He played for six different teams over a span of 22 Major League seasons, but Randy Johnson’s greatest achievements came in the Arizona desert, where he earned four consecutive
Tokens of those achievements, including the Commissioner’s Trophy from the 2001 World Series, are displayed prominently in the retired pitcher’s mansion-estate in Paradise Valley, Ariz., which will list publicly for sale at $25 million on Monday, according to the Joffe Group of Berkshire Hathaway HomeServices Arizona Properties.
The estate, built in Mediterranean style, frames views of the surrounding mountains on a five-acre parcel with a main residence, a commercial-grade fitness facility, a two-bedroom guesthouse, a pool and a tennis court. A cobbled driveway, stone accents and an ornate wooden front door lend to the Tuscan ambiance of the home, designed by Erik Peterson of PHX Architecture.
Clad in hand-scraped wood, French limestone and travertine, vaulted interiors sport a range of features including detailed pillars, coffered and groin-vaulted ceilings and delicate arches. The 25,000 square feet of living space contains a chef’s kitchen, a formal dining room with a temperature-controlled wine cellar, his and her offices, a study lounge, a pet suite with a wash station, seven bedrooms and 12 bathrooms.
An eastern wing of the property includes a game room and an adjacent billiards parlor and wet bar styled in a western motif. The western wing of the home has the master retreat, complete with a sitting area, fireplace and private patio, an office and a poker room.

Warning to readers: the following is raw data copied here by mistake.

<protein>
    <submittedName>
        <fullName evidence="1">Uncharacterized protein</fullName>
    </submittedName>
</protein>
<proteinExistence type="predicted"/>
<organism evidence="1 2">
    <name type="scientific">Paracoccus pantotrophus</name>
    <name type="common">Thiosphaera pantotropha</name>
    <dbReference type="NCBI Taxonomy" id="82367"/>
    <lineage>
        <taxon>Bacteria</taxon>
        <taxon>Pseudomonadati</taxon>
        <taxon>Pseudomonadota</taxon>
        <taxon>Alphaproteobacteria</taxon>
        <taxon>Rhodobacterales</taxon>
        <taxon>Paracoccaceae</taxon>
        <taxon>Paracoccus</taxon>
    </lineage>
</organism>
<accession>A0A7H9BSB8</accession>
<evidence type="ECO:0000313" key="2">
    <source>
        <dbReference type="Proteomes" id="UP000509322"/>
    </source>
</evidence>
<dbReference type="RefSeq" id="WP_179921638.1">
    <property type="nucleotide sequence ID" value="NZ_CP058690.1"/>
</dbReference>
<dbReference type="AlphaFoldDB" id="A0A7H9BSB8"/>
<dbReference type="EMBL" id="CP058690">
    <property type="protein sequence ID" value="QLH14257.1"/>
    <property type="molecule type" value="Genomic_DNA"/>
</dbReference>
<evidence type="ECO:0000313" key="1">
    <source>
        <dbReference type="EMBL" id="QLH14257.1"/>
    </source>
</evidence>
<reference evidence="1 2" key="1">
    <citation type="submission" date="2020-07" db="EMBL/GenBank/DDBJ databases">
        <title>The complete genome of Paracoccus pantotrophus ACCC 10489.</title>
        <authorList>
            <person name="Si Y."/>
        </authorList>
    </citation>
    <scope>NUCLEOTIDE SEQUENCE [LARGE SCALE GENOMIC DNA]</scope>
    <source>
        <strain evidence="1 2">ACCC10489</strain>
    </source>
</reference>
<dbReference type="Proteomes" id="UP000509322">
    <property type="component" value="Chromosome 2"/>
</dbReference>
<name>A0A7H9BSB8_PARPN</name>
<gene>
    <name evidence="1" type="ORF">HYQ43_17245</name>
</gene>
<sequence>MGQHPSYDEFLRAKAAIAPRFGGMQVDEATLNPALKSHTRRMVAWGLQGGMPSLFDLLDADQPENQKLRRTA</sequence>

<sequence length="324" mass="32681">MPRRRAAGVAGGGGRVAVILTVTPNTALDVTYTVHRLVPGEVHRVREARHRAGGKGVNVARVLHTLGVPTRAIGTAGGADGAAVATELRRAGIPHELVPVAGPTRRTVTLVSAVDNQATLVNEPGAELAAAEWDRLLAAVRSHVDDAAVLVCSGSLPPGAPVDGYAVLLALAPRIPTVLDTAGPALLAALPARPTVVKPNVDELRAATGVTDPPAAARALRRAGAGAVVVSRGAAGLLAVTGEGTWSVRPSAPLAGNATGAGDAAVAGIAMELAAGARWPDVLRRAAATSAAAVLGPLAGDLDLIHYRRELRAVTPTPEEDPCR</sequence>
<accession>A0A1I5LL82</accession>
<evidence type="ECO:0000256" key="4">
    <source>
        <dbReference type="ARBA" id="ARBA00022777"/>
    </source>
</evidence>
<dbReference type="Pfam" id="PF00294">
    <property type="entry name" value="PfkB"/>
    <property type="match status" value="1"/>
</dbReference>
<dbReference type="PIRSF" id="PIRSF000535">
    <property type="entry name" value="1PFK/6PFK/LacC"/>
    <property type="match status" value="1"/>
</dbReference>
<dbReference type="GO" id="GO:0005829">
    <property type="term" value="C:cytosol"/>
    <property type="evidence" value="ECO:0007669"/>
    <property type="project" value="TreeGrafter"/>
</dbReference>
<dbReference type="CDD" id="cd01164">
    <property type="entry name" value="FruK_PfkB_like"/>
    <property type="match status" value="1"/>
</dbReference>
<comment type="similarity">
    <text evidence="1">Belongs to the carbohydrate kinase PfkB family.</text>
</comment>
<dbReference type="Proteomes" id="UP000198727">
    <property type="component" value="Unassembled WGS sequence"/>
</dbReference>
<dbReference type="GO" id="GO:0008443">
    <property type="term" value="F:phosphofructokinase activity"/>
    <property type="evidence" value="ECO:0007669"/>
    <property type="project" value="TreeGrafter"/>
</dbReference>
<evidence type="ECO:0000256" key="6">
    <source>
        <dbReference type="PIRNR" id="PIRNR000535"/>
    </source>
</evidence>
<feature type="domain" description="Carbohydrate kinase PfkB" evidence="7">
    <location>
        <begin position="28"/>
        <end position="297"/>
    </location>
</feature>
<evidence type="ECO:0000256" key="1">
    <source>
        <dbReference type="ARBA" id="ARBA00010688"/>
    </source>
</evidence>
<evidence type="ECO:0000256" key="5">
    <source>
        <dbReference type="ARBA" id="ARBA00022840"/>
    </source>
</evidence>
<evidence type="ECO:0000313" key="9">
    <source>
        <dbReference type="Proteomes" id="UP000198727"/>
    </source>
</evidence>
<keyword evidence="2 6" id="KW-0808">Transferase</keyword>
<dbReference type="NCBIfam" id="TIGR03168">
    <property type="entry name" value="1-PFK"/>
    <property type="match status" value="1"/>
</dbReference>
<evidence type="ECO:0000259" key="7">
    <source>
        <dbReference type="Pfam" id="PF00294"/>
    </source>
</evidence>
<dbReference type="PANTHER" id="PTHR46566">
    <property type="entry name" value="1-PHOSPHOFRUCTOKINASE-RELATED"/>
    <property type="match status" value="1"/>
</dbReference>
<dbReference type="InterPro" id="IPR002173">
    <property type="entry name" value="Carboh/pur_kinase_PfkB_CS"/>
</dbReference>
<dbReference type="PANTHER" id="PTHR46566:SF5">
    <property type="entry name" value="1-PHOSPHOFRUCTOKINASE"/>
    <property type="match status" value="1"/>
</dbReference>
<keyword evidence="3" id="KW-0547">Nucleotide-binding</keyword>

A wrought iron staircase opens onto a lower level complete with a screening room with stadium seating, snack bar and ticket booth. A professional recording studio includes a performance stage, and adjacent is an instrument showroom.
Outdoors, the resort-like grounds center on a zero-entry pool with a spa, water slide and private bathhouse. A patio, designed for outdoor entertaining, has a wood-burning pizza oven, fire pit and row of flat-screen televisions.
Known as “The Big Unit” for his tall stature, Johnson, 50, retired in 2010 a 10-time All-Star and five-time Cy Young Award winner with a 303-166 career record. His 4,875 career strikeouts are second only to Nolan Ryan’s 5,714 Ks.
Public records show that the property last sold in 2003 for $2.7 million. Robert Joffe and Jonathan Friedland of Joffe Group are the listing agents.